The Ying and Yang of Energy and Motivation

The Ying and Yang of Energy and Motivation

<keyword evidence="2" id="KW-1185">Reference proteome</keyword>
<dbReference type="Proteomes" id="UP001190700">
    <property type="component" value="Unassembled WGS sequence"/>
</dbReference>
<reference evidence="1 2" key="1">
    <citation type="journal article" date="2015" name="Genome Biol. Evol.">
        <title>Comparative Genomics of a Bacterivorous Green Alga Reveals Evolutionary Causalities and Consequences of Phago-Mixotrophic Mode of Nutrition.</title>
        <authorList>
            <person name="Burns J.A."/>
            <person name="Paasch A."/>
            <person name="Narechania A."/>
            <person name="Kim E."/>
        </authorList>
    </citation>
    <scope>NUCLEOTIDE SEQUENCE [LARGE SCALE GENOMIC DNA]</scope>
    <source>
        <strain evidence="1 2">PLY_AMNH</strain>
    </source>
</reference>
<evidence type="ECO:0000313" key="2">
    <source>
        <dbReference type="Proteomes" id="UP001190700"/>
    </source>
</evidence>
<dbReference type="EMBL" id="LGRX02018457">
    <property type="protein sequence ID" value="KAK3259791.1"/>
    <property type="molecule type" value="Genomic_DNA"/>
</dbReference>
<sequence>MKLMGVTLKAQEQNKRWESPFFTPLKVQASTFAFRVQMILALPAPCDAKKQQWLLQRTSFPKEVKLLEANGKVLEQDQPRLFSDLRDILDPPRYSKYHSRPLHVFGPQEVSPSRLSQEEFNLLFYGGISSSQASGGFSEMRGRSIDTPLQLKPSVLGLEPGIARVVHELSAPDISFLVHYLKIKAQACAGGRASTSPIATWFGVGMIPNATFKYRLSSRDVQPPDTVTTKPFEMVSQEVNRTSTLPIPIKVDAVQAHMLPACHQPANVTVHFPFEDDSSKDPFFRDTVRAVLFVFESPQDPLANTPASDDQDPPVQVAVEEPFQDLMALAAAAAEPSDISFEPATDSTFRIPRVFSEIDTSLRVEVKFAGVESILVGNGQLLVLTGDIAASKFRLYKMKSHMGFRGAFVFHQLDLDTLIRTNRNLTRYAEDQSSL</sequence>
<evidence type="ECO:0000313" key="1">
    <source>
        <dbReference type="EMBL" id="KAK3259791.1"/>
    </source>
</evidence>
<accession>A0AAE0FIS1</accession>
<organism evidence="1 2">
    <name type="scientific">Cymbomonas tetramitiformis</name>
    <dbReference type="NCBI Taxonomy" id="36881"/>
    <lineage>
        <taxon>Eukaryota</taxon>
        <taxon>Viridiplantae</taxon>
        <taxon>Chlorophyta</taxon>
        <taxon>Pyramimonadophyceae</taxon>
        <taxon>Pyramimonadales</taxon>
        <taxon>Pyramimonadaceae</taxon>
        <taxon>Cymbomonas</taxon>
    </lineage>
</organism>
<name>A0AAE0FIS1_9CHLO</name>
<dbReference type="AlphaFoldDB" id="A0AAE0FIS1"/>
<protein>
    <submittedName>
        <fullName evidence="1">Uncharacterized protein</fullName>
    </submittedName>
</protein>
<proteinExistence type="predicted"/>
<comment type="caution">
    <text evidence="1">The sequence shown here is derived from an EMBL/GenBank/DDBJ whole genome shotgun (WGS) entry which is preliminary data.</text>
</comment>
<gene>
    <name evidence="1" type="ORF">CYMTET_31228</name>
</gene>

Yesterday was one of those days where I felt like I was just slogging through the mud trying to get everything done, and never quite getting there. After a just so perfectly timed meeting smack dab in the middle of the afternoon, I was left with a lot of work to do and a depleting pool of energy to draw from to finish. By the time I was sitting outside in the early evening waiting for the bus to start the first leg of my commute, I felt out of it. Once I got to my car the first thing I noticed was my packed gym bag in the passenger seat, holding not only my workout clothes but my noble intentions from this morning to exercise after work. I was paralyzed for all of ten seconds deciding if I was going to follow through before the phrase ‘Screw it’ not so subtly popped into my head, and I was on my way home. Once I got there, it was all I could do to make dinner and then collapse on my couch, switching lazily between an episode of the Real Housewives of Atlanta, and headlines on my phone. Not exactly how I was planning on spending my precious evening hours. I did feel like I salvaged some of the night by taking a nice, long bath and then writing in my journal for over half an hour and reading a magazine in bed. The whole night I felt caught between what I wanted to do, and what I feasibly had energy for. Even though I find myself in this predicament often enough, it never quite ceases to amaze me how woefully unprepared I am for evenings after a long day of work. Like many people I have a hard time tailoring my expectations to the current moment I find myself in. On one hand, I made plans with myself in the evening to workout, read, and often to do deep work writing my book, especially on the nights when my husband works late and I have the whole house to myself. Yet my body and mind beckon to just relax, take it easy, and lay on the couch playing with my dogs. This imbalance often doesn’t get mentioned in many of the productivity literature. As long as you have a morning routine, drink lemon water, and don’t email after 7pm, everything will work out but it isn’t quite so simple. Failure to take into account how you’re actually feeling as you’re going about your day and make necessary adjustments is partially responsible for increasing the level of fatigue as we go about our day (also because we’re human), and why our productivity suffers. I knew I had an afternoon meeting that was going to more likely than not push some of my work for later in the day, when I am naturally feeling more tired. I could have taken a short stroll around the block, or stepped out for coffee before the meeting or right after, and given myself a boost to finish my work without feeling half-dead. Instead I pushed on through, not because anyone made me, but because I compelled myself to. If we live our lives under the delusion that we will feel the same way at 9pm than we do at 9am, we will always hit a wall because it is just not sustainable, nor should you feel that it isn’t normal to sustain the same level of energy throughout the day. I know one of my weaknesses is comparing myself to people that always seem to be on. If my girlfriends cousin who has three kids can manage to work a full day, go train for a half marathon in the evenings and still have enough energy left over to make cookies for the kids bake sale at school, then gosh darn it, so should I. The yardstick we use to measure ourselves is wholly inaccurate and doesn’t reflect what we could achieve if we took into account that we need breaks, and sometimes an evening to completely veg out. My husband has point blank told me he doesn’t understand how I manage to balance so many different things, and yet more often than not it is I who feels guilty for underestimating my energy level and not completing everything I had set out to do. I’m going to experiment with a more holistic approach to energy management, giving myself the kindness to ease up when I feel that I am taking on too much, and also to look at the big picture, because even if something is worth doing, it may have to fit in the broader 168 hours of a week, rather than an already jam-packed 24.

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